As shops closed during the height of the pandemic, more people turned to online shopping.
To adjust to this new reality, thrift stores have transitioned their businesses onto social media platforms like Instagram. From there, they continue to connect with their customers while advocating for sustainability.
Olivia Nelson is the owner and curator of Ladyhorse Clothing which launched its Instagram shop in December 2020.
“I decided to start an online vintage store because I loved collecting vintage and exploring all the colours and patterns,” said Nelson, who is based in Windsor.
The shop carries styles and designs from the 1950s to the early 2000s. Shoppers can thrift from a range of graphic T-shirts, sweaters and even lingerie.
Nelson said the reason she finds vintage clothing so interesting is because the clothes often “have a story.”
Once Ladyhorse took off, Nelson said she realized customers needed an easier way to purchase the items and better access to the stock. In April 2021, she moved her business to an official website.
Now, she uses the Ladyhorse Instagram to promote her sales and new launches.
“I felt we had so much stock that an online store would be easier for people to explore and for us to keep track of what we have,” said Nelson. “Also, I would imagine messaging us every time you wanted to buy something could get annoying.”
However, the expansion to an online store did not come without its challenges.
“I think getting people to know we had an online store was difficult,” said Nelson. “Less interaction with us may deter people, but [they] can still message us any time.”
On the other hand, there are also benefits to the transition. Shoppers are able to scroll through items according to their era, allowing them to find pieces that fit their aesthetic.
“A huge hole in the market”
Other vintage stores choose to stay exclusively on Instagram for its ease when it comes to transactions and outreach.
Ottawa residents Aly Marcotte and Amy Dijkema are co-presidents of The Thrifted Mini, a kids’ clothing consignment store exclusive to Instagram.
“The nice thing about Instagram is that it’s an instant sale. You post it, people see it, they buy it, or they don’t buy it,” said Dijkema.
Marcotte and Dijkema first met in high school. Eighteen years later, both are now parents to four children under the age of eight. This allowed them to apply their own experience as baby clothing consumers to their business.
“With eight kids…between the two of us, we know about baby clothes. You learn so much from their clothing,” said Marcotte.
Dijkema added, “You learn how things fit, you learn what fits, you learn what is going to last and what doesn’t, just little tricks you get from having so many kids.”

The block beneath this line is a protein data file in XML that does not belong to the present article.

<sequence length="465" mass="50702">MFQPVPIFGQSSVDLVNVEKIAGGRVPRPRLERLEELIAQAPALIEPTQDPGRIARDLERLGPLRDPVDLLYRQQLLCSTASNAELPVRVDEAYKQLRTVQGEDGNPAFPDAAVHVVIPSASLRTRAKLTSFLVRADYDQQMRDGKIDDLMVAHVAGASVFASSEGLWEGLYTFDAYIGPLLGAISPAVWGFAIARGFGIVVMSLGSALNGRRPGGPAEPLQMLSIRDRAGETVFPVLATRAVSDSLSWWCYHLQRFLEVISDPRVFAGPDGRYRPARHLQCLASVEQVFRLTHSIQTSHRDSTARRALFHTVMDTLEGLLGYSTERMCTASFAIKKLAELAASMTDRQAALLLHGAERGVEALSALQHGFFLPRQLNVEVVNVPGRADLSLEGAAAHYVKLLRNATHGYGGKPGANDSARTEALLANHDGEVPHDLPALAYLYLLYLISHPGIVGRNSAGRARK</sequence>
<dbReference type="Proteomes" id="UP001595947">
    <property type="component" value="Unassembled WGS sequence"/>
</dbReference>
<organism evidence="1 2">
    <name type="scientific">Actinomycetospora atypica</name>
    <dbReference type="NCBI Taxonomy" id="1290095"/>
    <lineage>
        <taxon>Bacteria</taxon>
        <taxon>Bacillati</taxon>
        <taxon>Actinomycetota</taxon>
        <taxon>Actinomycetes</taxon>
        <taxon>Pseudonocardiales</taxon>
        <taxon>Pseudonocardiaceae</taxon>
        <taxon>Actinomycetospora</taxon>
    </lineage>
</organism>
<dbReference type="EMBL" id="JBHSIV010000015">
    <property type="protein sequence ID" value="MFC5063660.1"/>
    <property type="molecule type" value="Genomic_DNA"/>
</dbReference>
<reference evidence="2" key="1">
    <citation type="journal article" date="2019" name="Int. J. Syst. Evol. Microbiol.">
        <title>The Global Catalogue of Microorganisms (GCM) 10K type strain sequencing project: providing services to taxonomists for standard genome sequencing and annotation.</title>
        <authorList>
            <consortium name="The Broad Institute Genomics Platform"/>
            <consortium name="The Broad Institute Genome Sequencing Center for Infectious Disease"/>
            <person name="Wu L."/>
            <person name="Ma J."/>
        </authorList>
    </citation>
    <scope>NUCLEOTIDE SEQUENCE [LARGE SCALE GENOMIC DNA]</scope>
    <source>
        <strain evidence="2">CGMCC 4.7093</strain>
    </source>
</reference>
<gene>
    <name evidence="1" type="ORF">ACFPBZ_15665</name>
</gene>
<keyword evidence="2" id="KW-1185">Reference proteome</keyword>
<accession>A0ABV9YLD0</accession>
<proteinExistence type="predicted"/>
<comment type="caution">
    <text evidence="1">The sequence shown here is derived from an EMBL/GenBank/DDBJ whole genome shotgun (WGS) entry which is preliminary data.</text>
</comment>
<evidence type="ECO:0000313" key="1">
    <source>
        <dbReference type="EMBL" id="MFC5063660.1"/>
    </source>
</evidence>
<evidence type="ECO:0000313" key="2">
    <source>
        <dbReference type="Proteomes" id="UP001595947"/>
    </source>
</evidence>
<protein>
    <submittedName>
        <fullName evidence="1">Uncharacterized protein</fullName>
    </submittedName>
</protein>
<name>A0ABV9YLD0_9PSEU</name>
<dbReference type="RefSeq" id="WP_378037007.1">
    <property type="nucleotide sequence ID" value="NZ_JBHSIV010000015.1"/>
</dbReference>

Marcotte and Dijkema both had issues finding baby clothes for their children. This experience inspired them to take on the role of consigning children’s clothes for the thrifting community.
“There was a huge hole in the market. There wasn’t anything for kids and a need to start something,” said Dijkema.
The pair first launched the company in August 2020, where they both buy and sell children’s clothing. The clothes range from newborn sizes to items for five-year-olds, including products from popular children’s clothing brands such as Kyte Baby.
The Thrifted Mini has since grown its reach to buyers and sellers from all over North America.
The push for sustainability
As the account’s popularity grew, the business continued to attract more shoppers who had sustainability in mind.
“I think people’s ideas of what they want are changing,” said Marcotte. “People who didn’t come to us at first for sustainability, but because of the pandemic, have realized that there is value in sustainability.”
According to Marcotte and Dijkema, many customers are also consigning items back that they purchased from The Thrifted Mini, giving the items a third life.
The appeal of an environmentally friendly purchase is attracting more people to thrift shops. A recent report by Statista shows that 31 per cent of consumers purchase second-hand goods for their sustainability.
Marcotte and Dijkema said they believe that Instagram’s platform allows them to create a bond with their customers. They said it also helps form a community within their business.
“You are seeing into [your followers’ lives],” Dijkema said. “We’ve met a lot of great people through these clothes. Those names stick with you because there are pictures and comments associated with them. It’s really special.”
Nelson also said she shares this connection with her followers through Instagram.
“Instagram helped with creating a relationship with customers,” she said. “I would be able to easily follow up and talk with anyone interested in an item, and people respond to stories which creates conversation. It’s awesome.”